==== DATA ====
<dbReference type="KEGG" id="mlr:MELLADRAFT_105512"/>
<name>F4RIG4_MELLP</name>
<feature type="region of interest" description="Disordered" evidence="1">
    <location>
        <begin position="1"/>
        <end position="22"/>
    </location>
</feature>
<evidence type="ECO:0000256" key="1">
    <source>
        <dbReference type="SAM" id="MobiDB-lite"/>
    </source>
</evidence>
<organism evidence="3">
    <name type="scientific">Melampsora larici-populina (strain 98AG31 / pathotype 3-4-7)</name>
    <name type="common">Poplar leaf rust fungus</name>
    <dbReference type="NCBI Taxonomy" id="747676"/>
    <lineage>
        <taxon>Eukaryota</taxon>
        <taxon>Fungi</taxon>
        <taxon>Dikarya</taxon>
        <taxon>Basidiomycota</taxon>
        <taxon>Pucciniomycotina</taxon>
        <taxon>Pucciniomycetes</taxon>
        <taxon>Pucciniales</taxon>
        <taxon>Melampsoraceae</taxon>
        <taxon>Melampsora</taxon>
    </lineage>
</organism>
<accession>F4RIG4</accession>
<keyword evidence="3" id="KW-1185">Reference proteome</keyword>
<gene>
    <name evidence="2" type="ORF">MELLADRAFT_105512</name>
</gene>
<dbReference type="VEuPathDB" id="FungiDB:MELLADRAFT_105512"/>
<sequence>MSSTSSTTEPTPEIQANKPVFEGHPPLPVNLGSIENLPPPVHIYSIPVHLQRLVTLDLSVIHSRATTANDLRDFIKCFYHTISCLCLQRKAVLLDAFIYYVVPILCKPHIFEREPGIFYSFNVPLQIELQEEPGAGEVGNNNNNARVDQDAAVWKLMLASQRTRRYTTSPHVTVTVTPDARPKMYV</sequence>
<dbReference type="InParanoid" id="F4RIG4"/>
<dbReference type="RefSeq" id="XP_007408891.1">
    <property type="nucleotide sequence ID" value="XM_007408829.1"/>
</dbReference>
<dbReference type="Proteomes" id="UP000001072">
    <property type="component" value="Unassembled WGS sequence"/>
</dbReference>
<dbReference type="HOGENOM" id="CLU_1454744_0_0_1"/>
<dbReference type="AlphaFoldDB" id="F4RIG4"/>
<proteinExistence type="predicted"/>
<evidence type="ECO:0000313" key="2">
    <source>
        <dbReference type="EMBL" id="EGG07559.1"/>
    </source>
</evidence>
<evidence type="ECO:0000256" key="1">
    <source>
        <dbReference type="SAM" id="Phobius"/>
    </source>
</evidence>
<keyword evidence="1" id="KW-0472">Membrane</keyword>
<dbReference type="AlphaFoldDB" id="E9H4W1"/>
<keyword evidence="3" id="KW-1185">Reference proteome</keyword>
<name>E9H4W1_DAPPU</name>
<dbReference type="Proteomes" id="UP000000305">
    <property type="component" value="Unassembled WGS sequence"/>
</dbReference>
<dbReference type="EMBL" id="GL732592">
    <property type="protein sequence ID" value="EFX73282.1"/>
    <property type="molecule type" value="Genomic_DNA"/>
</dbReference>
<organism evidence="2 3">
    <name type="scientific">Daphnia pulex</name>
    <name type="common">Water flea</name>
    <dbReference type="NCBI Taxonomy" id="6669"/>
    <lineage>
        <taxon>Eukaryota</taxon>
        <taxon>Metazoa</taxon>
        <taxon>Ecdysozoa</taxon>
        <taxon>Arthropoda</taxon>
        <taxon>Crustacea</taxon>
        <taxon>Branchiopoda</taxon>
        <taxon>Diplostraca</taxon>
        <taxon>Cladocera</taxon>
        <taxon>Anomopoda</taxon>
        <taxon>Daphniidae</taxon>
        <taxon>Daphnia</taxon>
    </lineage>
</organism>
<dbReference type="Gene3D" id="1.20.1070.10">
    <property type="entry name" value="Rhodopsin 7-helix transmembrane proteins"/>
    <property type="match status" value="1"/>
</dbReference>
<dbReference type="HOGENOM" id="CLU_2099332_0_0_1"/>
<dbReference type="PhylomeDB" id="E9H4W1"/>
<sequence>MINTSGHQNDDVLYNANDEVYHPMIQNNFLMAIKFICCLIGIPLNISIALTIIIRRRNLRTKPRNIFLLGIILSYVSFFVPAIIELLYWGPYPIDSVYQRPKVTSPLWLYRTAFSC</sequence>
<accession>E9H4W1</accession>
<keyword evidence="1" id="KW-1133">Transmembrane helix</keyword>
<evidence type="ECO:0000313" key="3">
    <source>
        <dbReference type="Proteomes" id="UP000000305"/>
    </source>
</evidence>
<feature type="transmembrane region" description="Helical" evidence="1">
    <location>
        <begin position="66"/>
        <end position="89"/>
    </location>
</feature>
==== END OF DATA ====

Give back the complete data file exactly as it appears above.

<dbReference type="KEGG" id="mlr:MELLADRAFT_105512"/>
<name>F4RIG4_MELLP</name>
<feature type="region of interest" description="Disordered" evidence="1">
    <location>
        <begin position="1"/>
        <end position="22"/>
    </location>
</feature>
<evidence type="ECO:0000256" key="1">
    <source>
        <dbReference type="SAM" id="MobiDB-lite"/>
    </source>
</evidence>
<organism evidence="3">
    <name type="scientific">Melampsora larici-populina (strain 98AG31 / pathotype 3-4-7)</name>
    <name type="common">Poplar leaf rust fungus</name>
    <dbReference type="NCBI Taxonomy" id="747676"/>
    <lineage>
        <taxon>Eukaryota</taxon>
        <taxon>Fungi</taxon>
        <taxon>Dikarya</taxon>
        <taxon>Basidiomycota</taxon>
        <taxon>Pucciniomycotina</taxon>
        <taxon>Pucciniomycetes</taxon>
        <taxon>Pucciniales</taxon>
        <taxon>Melampsoraceae</taxon>
        <taxon>Melampsora</taxon>
    </lineage>
</organism>
<accession>F4RIG4</accession>
<keyword evidence="3" id="KW-1185">Reference proteome</keyword>
<gene>
    <name evidence="2" type="ORF">MELLADRAFT_105512</name>
</gene>
<dbReference type="VEuPathDB" id="FungiDB:MELLADRAFT_105512"/>
<sequence>MSSTSSTTEPTPEIQANKPVFEGHPPLPVNLGSIENLPPPVHIYSIPVHLQRLVTLDLSVIHSRATTANDLRDFIKCFYHTISCLCLQRKAVLLDAFIYYVVPILCKPHIFEREPGIFYSFNVPLQIELQEEPGAGEVGNNNNNARVDQDAAVWKLMLASQRTRRYTTSPHVTVTVTPDARPKMYV</sequence>
<dbReference type="InParanoid" id="F4RIG4"/>
<dbReference type="RefSeq" id="XP_007408891.1">
    <property type="nucleotide sequence ID" value="XM_007408829.1"/>
</dbReference>
<dbReference type="Proteomes" id="UP000001072">
    <property type="component" value="Unassembled WGS sequence"/>
</dbReference>
<dbReference type="HOGENOM" id="CLU_1454744_0_0_1"/>
<dbReference type="AlphaFoldDB" id="F4RIG4"/>
<proteinExistence type="predicted"/>
<evidence type="ECO:0000313" key="2">
    <source>
        <dbReference type="EMBL" id="EGG07559.1"/>
    </source>
</evidence>
<evidence type="ECO:0000256" key="1">
    <source>
        <dbReference type="SAM" id="Phobius"/>
    </source>
</evidence>
<keyword evidence="1" id="KW-0472">Membrane</keyword>
<dbReference type="AlphaFoldDB" id="E9H4W1"/>
<keyword evidence="3" id="KW-1185">Reference proteome</keyword>
<name>E9H4W1_DAPPU</name>
<dbReference type="Proteomes" id="UP000000305">
    <property type="component" value="Unassembled WGS sequence"/>
</dbReference>
<dbReference type="EMBL" id="GL732592">
    <property type="protein sequence ID" value="EFX73282.1"/>
    <property type="molecule type" value="Genomic_DNA"/>
</dbReference>
<organism evidence="2 3">
    <name type="scientific">Daphnia pulex</name>
    <name type="common">Water flea</name>
    <dbReference type="NCBI Taxonomy" id="6669"/>
    <lineage>
        <taxon>Eukaryota</taxon>
        <taxon>Metazoa</taxon>
        <taxon>Ecdysozoa</taxon>
        <taxon>Arthropoda</taxon>
        <taxon>Crustacea</taxon>
        <taxon>Branchiopoda</taxon>
        <taxon>Diplostraca</taxon>
        <taxon>Cladocera</taxon>
        <taxon>Anomopoda</taxon>
        <taxon>Daphniidae</taxon>
        <taxon>Daphnia</taxon>
    </lineage>
</organism>
<dbReference type="Gene3D" id="1.20.1070.10">
    <property type="entry name" value="Rhodopsin 7-helix transmembrane proteins"/>
    <property type="match status" value="1"/>
</dbReference>
<dbReference type="HOGENOM" id="CLU_2099332_0_0_1"/>
<dbReference type="PhylomeDB" id="E9H4W1"/>
<sequence>MINTSGHQNDDVLYNANDEVYHPMIQNNFLMAIKFICCLIGIPLNISIALTIIIRRRNLRTKPRNIFLLGIILSYVSFFVPAIIELLYWGPYPIDSVYQRPKVTSPLWLYRTAFSC</sequence>
<accession>E9H4W1</accession>
<keyword evidence="1" id="KW-1133">Transmembrane helix</keyword>
<evidence type="ECO:0000313" key="3">
    <source>
        <dbReference type="Proteomes" id="UP000000305"/>
    </source>
</evidence>
<feature type="transmembrane region" description="Helical" evidence="1">
    <location>
        <begin position="66"/>
        <end position="89"/>
    </location>
</feature>